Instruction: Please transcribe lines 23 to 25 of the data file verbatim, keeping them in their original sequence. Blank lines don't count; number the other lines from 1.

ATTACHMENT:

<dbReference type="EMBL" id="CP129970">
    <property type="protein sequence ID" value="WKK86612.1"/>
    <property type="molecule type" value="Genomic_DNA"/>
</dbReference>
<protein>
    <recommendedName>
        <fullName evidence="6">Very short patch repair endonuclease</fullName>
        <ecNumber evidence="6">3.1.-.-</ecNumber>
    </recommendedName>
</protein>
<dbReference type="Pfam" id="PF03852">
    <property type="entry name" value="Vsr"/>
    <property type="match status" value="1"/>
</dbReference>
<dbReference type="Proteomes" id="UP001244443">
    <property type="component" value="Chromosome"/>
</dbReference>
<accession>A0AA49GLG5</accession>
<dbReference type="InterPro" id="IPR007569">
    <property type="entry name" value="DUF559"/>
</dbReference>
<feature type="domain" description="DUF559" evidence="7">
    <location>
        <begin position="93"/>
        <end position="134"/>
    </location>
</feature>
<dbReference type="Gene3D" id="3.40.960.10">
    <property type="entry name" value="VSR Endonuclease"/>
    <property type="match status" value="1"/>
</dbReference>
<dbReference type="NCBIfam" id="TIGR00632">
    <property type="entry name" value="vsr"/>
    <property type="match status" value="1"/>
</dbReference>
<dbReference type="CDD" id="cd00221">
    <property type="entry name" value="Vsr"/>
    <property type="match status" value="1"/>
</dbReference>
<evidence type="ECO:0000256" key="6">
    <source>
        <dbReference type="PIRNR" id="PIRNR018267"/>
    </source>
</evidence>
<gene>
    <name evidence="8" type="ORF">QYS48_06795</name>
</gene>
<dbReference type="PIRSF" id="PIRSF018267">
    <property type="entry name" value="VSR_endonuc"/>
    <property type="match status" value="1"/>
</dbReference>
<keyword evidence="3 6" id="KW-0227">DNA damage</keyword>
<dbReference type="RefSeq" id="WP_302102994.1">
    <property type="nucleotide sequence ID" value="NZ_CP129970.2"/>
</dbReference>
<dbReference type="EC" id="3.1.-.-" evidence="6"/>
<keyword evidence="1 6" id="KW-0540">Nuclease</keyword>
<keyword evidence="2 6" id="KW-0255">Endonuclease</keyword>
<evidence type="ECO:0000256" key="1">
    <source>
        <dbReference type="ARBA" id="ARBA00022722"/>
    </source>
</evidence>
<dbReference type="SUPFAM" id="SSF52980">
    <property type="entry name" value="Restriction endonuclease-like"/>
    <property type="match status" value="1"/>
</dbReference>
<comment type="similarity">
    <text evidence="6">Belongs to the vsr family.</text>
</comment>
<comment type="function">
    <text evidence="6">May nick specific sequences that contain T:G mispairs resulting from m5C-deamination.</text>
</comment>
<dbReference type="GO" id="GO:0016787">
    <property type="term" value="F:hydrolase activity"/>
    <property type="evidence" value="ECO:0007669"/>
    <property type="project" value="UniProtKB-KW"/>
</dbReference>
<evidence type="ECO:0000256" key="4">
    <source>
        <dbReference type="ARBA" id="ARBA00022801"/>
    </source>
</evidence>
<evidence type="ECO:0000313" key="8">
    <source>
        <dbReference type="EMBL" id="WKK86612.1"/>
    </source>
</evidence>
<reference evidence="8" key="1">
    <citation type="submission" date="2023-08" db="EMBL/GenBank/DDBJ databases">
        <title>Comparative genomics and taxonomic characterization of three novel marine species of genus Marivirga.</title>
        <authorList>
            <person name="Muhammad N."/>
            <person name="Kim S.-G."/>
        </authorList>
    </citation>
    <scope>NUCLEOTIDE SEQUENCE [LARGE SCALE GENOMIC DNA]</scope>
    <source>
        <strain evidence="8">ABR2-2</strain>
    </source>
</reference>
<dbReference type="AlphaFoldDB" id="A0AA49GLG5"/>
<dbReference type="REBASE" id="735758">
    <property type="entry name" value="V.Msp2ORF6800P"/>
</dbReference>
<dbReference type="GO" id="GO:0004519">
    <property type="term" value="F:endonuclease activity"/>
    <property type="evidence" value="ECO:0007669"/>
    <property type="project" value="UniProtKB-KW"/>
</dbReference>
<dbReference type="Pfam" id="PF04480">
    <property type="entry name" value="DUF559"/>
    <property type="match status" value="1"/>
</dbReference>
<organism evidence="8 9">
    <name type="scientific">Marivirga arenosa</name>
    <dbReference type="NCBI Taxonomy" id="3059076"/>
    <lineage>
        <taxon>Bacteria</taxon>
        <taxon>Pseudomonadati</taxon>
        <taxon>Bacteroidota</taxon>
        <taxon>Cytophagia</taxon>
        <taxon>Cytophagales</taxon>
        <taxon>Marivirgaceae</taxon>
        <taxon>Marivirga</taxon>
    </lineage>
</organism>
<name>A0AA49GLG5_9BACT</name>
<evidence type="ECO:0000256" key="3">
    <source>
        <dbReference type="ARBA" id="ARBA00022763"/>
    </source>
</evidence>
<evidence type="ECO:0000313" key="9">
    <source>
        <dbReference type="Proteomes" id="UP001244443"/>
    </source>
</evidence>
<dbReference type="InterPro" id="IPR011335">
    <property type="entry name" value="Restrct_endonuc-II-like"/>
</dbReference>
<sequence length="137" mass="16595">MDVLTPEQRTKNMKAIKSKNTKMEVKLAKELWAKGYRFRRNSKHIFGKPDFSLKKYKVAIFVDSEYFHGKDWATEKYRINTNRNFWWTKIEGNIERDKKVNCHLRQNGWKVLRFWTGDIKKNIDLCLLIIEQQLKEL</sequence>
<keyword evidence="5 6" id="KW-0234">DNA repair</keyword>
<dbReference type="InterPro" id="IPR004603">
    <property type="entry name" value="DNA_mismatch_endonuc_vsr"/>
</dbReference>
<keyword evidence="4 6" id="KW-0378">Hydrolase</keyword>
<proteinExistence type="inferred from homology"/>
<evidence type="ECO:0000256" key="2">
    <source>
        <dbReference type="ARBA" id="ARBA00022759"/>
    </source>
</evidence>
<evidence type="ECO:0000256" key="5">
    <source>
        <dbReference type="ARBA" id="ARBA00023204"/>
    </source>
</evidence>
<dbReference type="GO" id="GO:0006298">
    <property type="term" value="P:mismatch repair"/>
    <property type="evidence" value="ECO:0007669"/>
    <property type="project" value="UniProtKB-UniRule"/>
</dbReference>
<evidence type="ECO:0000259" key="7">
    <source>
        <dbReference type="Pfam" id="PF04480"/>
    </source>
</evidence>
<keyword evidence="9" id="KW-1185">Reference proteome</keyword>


    <location>
        <begin position="93"/>
        <end position="134"/>